ISSN 2330-717X

Brain Biomarkers For Detecting Alzheimer’s Disease Are Located


From the detection of functional brain changes that occur during Alzheimer’s Disease (AD), a research team from the Complutense University of Madrid (UCM) has located a set of biomarkers that could predict which patients with Mild Cognitive Impairment (MCI) have a higher risk of developing dementia.

“In this work we find that two subnets, in theta and beta frequency bands, which involve fronto-temporal and fronto-occipital regions, are altered during the evolution of Alzheimer’s Disease,” says Mª Eugenia López García, researcher from the Cognitive Neuroscience group of the UCM and one of the authors of the study.

The research, published in Brain, takes hypersynchronization -increased connectivity between brain regions- as the main axis of changes and magnetoencephalography (MEG) as the tool to detect it.

Thus, it has been shown that patients with MCI who subsequently develop AD show an increase in synchrony but, as dementia develops, this synchronization decreases as a symptom of cortical network dysfunction.

In addition to the UCM Faculty of Psychology, the San Carlos Clinic hospital, the Laboratory of Cognitive and Computational Neuroscience (UCM-UPM) of the Centre for Biomedical Technology, the University of the Balearic Islands and the University of La Laguna (Tenerife) also participate in the project.

Model X

Mild Cognitive Impairment is an intermediate phase between what is considered normal aging and dementia, with a rate of 15 % of patients per year moving from this stage to Alzheimer’s.

Therefore, the early diagnosis of MCI, and especially the distinction of patients with MCI who will end up suffering from AD “would help to diagnose and establish a prognosis and make a system for evaluating new pharmacological or non-pharmacological interventions available,” says López. Garcia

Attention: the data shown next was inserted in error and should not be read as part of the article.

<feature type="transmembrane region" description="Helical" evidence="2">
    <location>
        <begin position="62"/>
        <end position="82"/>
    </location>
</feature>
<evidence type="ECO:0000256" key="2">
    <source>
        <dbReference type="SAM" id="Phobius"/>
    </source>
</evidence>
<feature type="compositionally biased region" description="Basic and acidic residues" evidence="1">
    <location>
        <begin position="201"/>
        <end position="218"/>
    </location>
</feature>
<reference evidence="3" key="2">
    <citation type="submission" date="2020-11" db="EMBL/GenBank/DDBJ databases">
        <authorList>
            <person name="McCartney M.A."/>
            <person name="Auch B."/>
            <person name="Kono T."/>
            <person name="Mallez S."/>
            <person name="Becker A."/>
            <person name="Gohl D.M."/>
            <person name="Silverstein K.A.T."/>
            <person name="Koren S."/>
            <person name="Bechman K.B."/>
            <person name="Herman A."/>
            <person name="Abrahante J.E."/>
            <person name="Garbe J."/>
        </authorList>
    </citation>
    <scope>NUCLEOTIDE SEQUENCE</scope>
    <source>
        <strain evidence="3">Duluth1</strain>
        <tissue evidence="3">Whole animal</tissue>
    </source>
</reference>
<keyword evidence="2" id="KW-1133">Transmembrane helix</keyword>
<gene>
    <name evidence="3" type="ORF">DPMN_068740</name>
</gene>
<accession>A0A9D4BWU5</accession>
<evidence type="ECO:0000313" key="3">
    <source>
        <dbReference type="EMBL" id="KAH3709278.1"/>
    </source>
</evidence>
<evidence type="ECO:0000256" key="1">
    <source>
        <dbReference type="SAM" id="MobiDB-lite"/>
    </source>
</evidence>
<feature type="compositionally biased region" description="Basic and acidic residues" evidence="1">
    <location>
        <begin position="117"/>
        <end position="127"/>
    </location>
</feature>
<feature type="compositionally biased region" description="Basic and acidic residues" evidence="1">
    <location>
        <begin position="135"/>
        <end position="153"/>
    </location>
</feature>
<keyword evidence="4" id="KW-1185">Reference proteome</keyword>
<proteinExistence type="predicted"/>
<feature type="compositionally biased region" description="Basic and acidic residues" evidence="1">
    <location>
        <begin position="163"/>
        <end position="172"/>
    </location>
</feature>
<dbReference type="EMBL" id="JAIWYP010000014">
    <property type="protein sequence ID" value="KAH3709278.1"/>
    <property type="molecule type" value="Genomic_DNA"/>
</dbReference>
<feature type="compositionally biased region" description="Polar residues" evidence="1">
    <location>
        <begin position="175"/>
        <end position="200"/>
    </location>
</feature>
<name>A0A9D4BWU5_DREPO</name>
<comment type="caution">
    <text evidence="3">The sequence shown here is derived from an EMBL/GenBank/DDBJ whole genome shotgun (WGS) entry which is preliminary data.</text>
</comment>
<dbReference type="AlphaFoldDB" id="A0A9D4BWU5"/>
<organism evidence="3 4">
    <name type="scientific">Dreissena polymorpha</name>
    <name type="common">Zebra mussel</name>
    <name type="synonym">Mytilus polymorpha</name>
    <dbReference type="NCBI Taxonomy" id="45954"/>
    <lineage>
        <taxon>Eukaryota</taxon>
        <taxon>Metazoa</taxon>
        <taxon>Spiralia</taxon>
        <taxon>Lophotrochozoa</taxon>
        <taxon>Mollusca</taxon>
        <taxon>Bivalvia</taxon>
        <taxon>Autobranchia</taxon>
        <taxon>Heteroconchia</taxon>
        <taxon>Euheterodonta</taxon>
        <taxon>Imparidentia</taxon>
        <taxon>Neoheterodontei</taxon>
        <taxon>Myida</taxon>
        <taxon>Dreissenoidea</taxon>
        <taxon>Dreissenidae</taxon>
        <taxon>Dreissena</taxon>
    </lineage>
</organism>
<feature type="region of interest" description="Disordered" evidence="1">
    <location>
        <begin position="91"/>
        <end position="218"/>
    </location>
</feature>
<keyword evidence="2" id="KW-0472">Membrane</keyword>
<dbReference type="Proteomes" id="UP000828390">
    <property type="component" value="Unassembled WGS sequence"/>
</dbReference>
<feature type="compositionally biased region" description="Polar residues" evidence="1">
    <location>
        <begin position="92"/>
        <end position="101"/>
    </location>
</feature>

To carry out this study, the researchers recruited 54 patients with MCI for three years (from an initial sample of 145) who were monitored every six months for three years, and magnetoencephalography records were implemented to measure the magnetic fields that our brain generates both at the beginning (pre phase) and at the end of the study (post phase).

Techniques for estimating brain synchronization were applied to these records: these allow us to determine the way in which different brain regions communicate with each other. At the end of the study, 27 patients remained as MCI (stable MCI, MCIs) and the other half converted to Alzheimer’s (MCI converters, MCIc). The model developed in this study had a success rate of 96.2 %.

“The synchronization results obtained in the pre and post phases have allowed us to elaborate an explanatory model, which we have called “model X”, which shows that hypersynchronization predicts the conversion in the MCIc group in the pre phase, demonstrating a decrease in synchronization in this group in the post phase. On the contrary, the MCIs group shows an inverse synchronization pattern in both stages,” explains the UCM expert.

The World Health Organization (WHO) estimates that 35.6 million people currently live with dementia, understood as any neurodegenerative disease associated with age. Predictions suggest that the number of people affected will double by 2030 and triple by 2050, with AD being the most prevalent.

“Having this early and non-invasive biomarker can help people to understand this terrible disease. We as researchers have the objective of being useful and being able to make discoveries that can help improve our knowledge of this complex disease,” concludes López García. Along with her, the investigators Sandra Pusil, María Eugenia López, Pablo Cuesta, Ricardo Bruña, Ernesto Pereda and Fernando Maestú were part of this research team.

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